Speak the Truth

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The previous five guidelines have explored how we can dwell in meditative awareness with others. We Pause and Relax into accepting what we find. We Open our awareness to internal and external experience. Through Trust Emergence we confidently meet the unpredictable moment. Listening Deeply to our inner voice and to the voice of others, we then come to the edge of outward action with our co-meditators, to Speaking the Truth.

Whenever we speak, we touch each other’s minds and hearts. However, given our habitual patterns, our reactivity, and the power of language to take us out of present-centered awareness, Speak the Truth must be grounded in morality, mindfulness, and the mutual elements of our practice. Thus, in Insight Dialogue, we commit to right (ethical) speech, truth, and kindness. We apply the Golden Rule to our speech.

Speak the Truth asks us to re-examine the process and function of verbal communication. To Speak the Truth, we must know the truth. Because we are referring to the subjective truth of our experience, we must listen internally to discern this truth. Thus, speaking enters our practice through mindfulness. Mindfulness can occur because of the stabilizing support of the other Insight Dialogue guidelines. Clarity arises when the mind is energetic, mindful, calm, spacious (Pause-Relax-Open) and unattached (Trust Emergence).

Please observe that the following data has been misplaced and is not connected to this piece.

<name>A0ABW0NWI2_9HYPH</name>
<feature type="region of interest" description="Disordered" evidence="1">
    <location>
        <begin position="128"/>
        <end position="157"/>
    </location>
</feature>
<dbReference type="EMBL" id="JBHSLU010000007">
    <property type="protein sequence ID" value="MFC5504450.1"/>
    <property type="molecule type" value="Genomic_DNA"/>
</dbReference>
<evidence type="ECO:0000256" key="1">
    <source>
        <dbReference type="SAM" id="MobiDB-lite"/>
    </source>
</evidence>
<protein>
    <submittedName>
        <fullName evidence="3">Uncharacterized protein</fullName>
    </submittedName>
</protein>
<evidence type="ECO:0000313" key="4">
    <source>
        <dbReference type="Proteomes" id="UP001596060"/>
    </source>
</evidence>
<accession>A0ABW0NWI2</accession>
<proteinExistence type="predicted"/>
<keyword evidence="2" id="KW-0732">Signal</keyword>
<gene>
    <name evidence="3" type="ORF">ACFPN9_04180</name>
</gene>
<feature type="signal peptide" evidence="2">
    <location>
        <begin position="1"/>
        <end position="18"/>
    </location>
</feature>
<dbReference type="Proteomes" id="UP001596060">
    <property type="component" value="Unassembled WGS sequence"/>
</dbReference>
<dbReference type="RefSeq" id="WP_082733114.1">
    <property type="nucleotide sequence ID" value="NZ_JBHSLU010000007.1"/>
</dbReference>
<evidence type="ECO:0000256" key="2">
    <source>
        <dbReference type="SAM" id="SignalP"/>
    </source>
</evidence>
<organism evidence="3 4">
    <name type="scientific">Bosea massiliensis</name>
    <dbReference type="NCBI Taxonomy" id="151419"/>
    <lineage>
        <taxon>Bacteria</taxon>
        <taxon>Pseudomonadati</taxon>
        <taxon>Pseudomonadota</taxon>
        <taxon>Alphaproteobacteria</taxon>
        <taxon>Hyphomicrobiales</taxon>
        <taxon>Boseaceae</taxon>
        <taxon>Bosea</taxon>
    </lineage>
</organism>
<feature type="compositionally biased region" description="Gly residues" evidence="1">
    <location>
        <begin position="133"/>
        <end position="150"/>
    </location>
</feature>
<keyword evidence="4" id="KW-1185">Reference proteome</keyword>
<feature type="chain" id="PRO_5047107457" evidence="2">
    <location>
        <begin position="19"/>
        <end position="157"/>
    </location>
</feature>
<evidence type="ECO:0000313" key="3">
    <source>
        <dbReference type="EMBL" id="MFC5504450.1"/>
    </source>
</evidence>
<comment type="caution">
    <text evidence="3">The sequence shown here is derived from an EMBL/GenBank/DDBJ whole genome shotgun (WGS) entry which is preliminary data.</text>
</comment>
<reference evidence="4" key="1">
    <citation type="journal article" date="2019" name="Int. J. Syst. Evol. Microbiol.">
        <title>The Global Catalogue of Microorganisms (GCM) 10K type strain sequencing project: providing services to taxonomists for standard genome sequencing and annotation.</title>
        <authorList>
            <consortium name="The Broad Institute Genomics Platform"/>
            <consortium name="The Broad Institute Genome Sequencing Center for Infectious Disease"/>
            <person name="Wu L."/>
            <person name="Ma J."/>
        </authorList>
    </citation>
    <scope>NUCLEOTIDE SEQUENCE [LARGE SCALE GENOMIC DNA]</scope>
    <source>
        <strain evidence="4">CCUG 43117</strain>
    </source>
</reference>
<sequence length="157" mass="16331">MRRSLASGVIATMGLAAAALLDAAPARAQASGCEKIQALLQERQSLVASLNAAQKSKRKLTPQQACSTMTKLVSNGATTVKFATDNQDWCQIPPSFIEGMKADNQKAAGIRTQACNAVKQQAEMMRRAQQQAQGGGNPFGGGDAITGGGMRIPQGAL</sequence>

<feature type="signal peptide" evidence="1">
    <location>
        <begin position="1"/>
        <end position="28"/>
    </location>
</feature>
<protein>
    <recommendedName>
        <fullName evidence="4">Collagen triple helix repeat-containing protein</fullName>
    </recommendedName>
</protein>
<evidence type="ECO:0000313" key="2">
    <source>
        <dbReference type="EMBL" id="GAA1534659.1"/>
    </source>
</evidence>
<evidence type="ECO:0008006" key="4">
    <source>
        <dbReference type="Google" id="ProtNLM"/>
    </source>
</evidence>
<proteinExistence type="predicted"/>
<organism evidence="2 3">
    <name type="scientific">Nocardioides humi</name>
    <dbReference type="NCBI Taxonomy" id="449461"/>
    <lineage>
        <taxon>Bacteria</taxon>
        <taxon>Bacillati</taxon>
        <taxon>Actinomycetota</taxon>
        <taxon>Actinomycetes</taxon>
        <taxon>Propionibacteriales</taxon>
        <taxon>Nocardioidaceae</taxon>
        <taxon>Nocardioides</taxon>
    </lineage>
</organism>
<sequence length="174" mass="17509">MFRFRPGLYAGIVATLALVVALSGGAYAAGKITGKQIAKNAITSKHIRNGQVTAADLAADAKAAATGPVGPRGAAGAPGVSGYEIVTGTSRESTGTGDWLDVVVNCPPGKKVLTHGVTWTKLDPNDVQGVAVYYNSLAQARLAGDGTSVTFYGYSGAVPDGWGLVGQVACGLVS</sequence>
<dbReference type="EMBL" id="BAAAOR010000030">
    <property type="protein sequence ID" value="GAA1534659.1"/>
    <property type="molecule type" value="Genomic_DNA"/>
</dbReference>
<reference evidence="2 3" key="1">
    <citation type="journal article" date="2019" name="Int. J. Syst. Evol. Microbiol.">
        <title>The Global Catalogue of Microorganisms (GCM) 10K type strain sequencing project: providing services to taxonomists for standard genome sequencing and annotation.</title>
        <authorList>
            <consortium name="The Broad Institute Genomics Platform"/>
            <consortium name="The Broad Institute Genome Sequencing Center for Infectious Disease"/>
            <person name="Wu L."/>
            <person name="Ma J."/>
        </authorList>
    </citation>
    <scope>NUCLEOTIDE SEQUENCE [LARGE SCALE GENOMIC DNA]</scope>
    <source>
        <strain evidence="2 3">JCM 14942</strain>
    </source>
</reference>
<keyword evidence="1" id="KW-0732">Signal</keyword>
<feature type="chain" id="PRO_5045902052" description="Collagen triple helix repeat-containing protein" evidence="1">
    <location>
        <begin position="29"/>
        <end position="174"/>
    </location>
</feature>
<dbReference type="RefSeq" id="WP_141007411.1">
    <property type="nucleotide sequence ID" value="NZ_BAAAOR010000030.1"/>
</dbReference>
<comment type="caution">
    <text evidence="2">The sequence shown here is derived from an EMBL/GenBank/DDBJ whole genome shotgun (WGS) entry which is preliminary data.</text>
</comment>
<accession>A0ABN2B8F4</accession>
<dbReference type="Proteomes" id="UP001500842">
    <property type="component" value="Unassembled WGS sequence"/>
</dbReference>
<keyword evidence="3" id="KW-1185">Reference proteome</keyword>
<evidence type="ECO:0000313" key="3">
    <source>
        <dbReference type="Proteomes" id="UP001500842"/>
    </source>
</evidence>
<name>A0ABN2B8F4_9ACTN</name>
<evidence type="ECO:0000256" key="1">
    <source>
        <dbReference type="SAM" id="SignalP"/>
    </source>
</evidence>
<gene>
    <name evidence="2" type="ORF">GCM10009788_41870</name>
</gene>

In extending this mindfulness to speaking, we slow down (Pause); we try to speak non-reactively. We consider the content of our speech amidst a mind awash with thoughts and emotions; in so doing, we come to recognize meditative speaking as also being about the source of our words. We Pause and ask ourselves if what we are about to say is based in generosity, wisdom and love or in greed, hatred, or delusion. In turn, developing an intimate relationship with our speaking helps us recognize the truth.

Establishing this mindfulness while speaking is not easy. Because we conceptualize experience when we speak, we can easily jump into thinking and out of the present moment. Mindfulness of bodily sensations, such as noticing our posture can help us return to the moment. Mind had the capacity to do this while we speak. We can also use the positive power of the very words we speak to deconstruct those words and the mind’s belief in its fabrications as we interact with our co-meditators. Communication becomes meditative contact.

Speak the Truth invites us to bring our highest intentions and our refined perceptions into language. It builds on and overlaps with the other five guidelines to encourage us to meet ourselves and each other with mindfulness, loving-kindness, and compassion. Speak the Truth enables us to cultivate wholesome mind states through kind and wise speech.

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